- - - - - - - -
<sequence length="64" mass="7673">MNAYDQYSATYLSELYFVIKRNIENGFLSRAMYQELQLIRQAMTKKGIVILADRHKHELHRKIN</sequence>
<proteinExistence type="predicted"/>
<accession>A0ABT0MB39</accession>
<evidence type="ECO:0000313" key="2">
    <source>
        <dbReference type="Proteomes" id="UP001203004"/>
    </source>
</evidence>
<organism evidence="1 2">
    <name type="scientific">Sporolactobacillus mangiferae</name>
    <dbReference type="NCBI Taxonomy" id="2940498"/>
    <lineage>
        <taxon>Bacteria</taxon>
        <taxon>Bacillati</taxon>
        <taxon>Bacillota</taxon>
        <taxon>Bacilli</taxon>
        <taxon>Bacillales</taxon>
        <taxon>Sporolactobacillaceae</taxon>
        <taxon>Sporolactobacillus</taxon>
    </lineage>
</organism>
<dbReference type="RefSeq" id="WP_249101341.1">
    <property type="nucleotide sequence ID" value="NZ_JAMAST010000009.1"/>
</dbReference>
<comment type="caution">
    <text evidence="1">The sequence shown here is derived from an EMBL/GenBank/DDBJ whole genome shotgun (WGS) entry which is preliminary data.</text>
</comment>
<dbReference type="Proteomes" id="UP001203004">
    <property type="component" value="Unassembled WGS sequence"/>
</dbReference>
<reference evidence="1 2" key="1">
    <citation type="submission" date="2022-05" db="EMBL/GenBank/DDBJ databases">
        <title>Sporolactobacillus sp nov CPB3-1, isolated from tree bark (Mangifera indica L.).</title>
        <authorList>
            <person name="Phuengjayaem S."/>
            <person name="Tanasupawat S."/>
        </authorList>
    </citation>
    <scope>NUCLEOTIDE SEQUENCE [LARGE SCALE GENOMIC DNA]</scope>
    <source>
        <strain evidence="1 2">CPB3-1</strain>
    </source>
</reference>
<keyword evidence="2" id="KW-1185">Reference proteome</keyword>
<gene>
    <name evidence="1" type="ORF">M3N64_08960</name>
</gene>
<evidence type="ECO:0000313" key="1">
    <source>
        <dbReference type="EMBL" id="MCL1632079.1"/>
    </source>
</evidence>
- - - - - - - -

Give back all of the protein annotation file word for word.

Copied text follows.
<sequence length="64" mass="7673">MNAYDQYSATYLSELYFVIKRNIENGFLSRAMYQELQLIRQAMTKKGIVILADRHKHELHRKIN</sequence>
<proteinExistence type="predicted"/>
<accession>A0ABT0MB39</accession>
<evidence type="ECO:0000313" key="2">
    <source>
        <dbReference type="Proteomes" id="UP001203004"/>
    </source>
</evidence>
<organism evidence="1 2">
    <name type="scientific">Sporolactobacillus mangiferae</name>
    <dbReference type="NCBI Taxonomy" id="2940498"/>
    <lineage>
        <taxon>Bacteria</taxon>
        <taxon>Bacillati</taxon>
        <taxon>Bacillota</taxon>
        <taxon>Bacilli</taxon>
        <taxon>Bacillales</taxon>
        <taxon>Sporolactobacillaceae</taxon>
        <taxon>Sporolactobacillus</taxon>
    </lineage>
</organism>
<dbReference type="RefSeq" id="WP_249101341.1">
    <property type="nucleotide sequence ID" value="NZ_JAMAST010000009.1"/>
</dbReference>
<comment type="caution">
    <text evidence="1">The sequence shown here is derived from an EMBL/GenBank/DDBJ whole genome shotgun (WGS) entry which is preliminary data.</text>
</comment>
<dbReference type="Proteomes" id="UP001203004">
    <property type="component" value="Unassembled WGS sequence"/>
</dbReference>
<reference evidence="1 2" key="1">
    <citation type="submission" date="2022-05" db="EMBL/GenBank/DDBJ databases">
        <title>Sporolactobacillus sp nov CPB3-1, isolated from tree bark (Mangifera indica L.).</title>
        <authorList>
            <person name="Phuengjayaem S."/>
            <person name="Tanasupawat S."/>
        </authorList>
    </citation>
    <scope>NUCLEOTIDE SEQUENCE [LARGE SCALE GENOMIC DNA]</scope>
    <source>
        <strain evidence="1 2">CPB3-1</strain>
    </source>
</reference>
<keyword evidence="2" id="KW-1185">Reference proteome</keyword>
<gene>
    <name evidence="1" type="ORF">M3N64_08960</name>
</gene>
<evidence type="ECO:0000313" key="1">
    <source>
        <dbReference type="EMBL" id="MCL1632079.1"/>
    </source>
</evidence>